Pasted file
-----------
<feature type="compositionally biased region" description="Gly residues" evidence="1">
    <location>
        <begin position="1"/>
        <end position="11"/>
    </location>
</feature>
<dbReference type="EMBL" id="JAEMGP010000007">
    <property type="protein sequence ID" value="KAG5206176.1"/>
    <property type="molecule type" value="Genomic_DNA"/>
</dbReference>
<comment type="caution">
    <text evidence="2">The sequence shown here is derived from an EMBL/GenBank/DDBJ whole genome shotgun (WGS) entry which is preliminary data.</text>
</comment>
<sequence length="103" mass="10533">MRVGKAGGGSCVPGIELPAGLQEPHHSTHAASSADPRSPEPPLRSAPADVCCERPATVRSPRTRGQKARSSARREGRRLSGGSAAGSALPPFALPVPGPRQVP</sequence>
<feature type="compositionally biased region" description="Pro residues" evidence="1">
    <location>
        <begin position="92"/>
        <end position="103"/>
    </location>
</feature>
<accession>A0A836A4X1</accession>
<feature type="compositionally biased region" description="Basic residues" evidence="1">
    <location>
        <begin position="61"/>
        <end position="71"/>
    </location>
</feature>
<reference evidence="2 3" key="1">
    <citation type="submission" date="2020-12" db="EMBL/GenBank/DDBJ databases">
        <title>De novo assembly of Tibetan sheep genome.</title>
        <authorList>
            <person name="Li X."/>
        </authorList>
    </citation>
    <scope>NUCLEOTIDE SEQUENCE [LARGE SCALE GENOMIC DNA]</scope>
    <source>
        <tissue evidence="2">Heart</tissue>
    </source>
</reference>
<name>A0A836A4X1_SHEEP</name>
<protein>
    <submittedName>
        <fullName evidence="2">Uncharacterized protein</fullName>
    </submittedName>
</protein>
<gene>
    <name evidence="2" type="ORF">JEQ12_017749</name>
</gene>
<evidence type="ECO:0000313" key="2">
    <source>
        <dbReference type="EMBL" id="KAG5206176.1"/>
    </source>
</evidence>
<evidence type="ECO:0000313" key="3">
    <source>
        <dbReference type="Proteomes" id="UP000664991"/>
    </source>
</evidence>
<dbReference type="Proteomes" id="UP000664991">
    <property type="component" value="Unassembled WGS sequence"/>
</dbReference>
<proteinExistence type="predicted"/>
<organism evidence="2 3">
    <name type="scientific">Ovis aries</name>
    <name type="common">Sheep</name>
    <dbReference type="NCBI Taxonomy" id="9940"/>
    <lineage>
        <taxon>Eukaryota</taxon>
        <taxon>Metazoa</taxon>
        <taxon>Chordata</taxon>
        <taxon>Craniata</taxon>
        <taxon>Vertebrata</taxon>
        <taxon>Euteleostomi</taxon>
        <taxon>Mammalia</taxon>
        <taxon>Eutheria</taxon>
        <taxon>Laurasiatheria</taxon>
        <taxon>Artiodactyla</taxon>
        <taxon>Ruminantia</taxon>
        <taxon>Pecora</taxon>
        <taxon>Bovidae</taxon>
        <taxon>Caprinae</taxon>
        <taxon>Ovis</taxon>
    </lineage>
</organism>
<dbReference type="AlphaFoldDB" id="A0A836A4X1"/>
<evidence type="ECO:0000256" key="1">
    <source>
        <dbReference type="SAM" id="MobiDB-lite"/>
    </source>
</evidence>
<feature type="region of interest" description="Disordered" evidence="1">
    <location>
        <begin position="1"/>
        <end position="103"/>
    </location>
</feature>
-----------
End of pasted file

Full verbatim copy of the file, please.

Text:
<feature type="compositionally biased region" description="Gly residues" evidence="1">
    <location>
        <begin position="1"/>
        <end position="11"/>
    </location>
</feature>
<dbReference type="EMBL" id="JAEMGP010000007">
    <property type="protein sequence ID" value="KAG5206176.1"/>
    <property type="molecule type" value="Genomic_DNA"/>
</dbReference>
<comment type="caution">
    <text evidence="2">The sequence shown here is derived from an EMBL/GenBank/DDBJ whole genome shotgun (WGS) entry which is preliminary data.</text>
</comment>
<sequence length="103" mass="10533">MRVGKAGGGSCVPGIELPAGLQEPHHSTHAASSADPRSPEPPLRSAPADVCCERPATVRSPRTRGQKARSSARREGRRLSGGSAAGSALPPFALPVPGPRQVP</sequence>
<feature type="compositionally biased region" description="Pro residues" evidence="1">
    <location>
        <begin position="92"/>
        <end position="103"/>
    </location>
</feature>
<accession>A0A836A4X1</accession>
<feature type="compositionally biased region" description="Basic residues" evidence="1">
    <location>
        <begin position="61"/>
        <end position="71"/>
    </location>
</feature>
<reference evidence="2 3" key="1">
    <citation type="submission" date="2020-12" db="EMBL/GenBank/DDBJ databases">
        <title>De novo assembly of Tibetan sheep genome.</title>
        <authorList>
            <person name="Li X."/>
        </authorList>
    </citation>
    <scope>NUCLEOTIDE SEQUENCE [LARGE SCALE GENOMIC DNA]</scope>
    <source>
        <tissue evidence="2">Heart</tissue>
    </source>
</reference>
<name>A0A836A4X1_SHEEP</name>
<protein>
    <submittedName>
        <fullName evidence="2">Uncharacterized protein</fullName>
    </submittedName>
</protein>
<gene>
    <name evidence="2" type="ORF">JEQ12_017749</name>
</gene>
<evidence type="ECO:0000313" key="2">
    <source>
        <dbReference type="EMBL" id="KAG5206176.1"/>
    </source>
</evidence>
<evidence type="ECO:0000313" key="3">
    <source>
        <dbReference type="Proteomes" id="UP000664991"/>
    </source>
</evidence>
<dbReference type="Proteomes" id="UP000664991">
    <property type="component" value="Unassembled WGS sequence"/>
</dbReference>
<proteinExistence type="predicted"/>
<organism evidence="2 3">
    <name type="scientific">Ovis aries</name>
    <name type="common">Sheep</name>
    <dbReference type="NCBI Taxonomy" id="9940"/>
    <lineage>
        <taxon>Eukaryota</taxon>
        <taxon>Metazoa</taxon>
        <taxon>Chordata</taxon>
        <taxon>Craniata</taxon>
        <taxon>Vertebrata</taxon>
        <taxon>Euteleostomi</taxon>
        <taxon>Mammalia</taxon>
        <taxon>Eutheria</taxon>
        <taxon>Laurasiatheria</taxon>
        <taxon>Artiodactyla</taxon>
        <taxon>Ruminantia</taxon>
        <taxon>Pecora</taxon>
        <taxon>Bovidae</taxon>
        <taxon>Caprinae</taxon>
        <taxon>Ovis</taxon>
    </lineage>
</organism>
<dbReference type="AlphaFoldDB" id="A0A836A4X1"/>
<evidence type="ECO:0000256" key="1">
    <source>
        <dbReference type="SAM" id="MobiDB-lite"/>
    </source>
</evidence>
<feature type="region of interest" description="Disordered" evidence="1">
    <location>
        <begin position="1"/>
        <end position="103"/>
    </location>
</feature>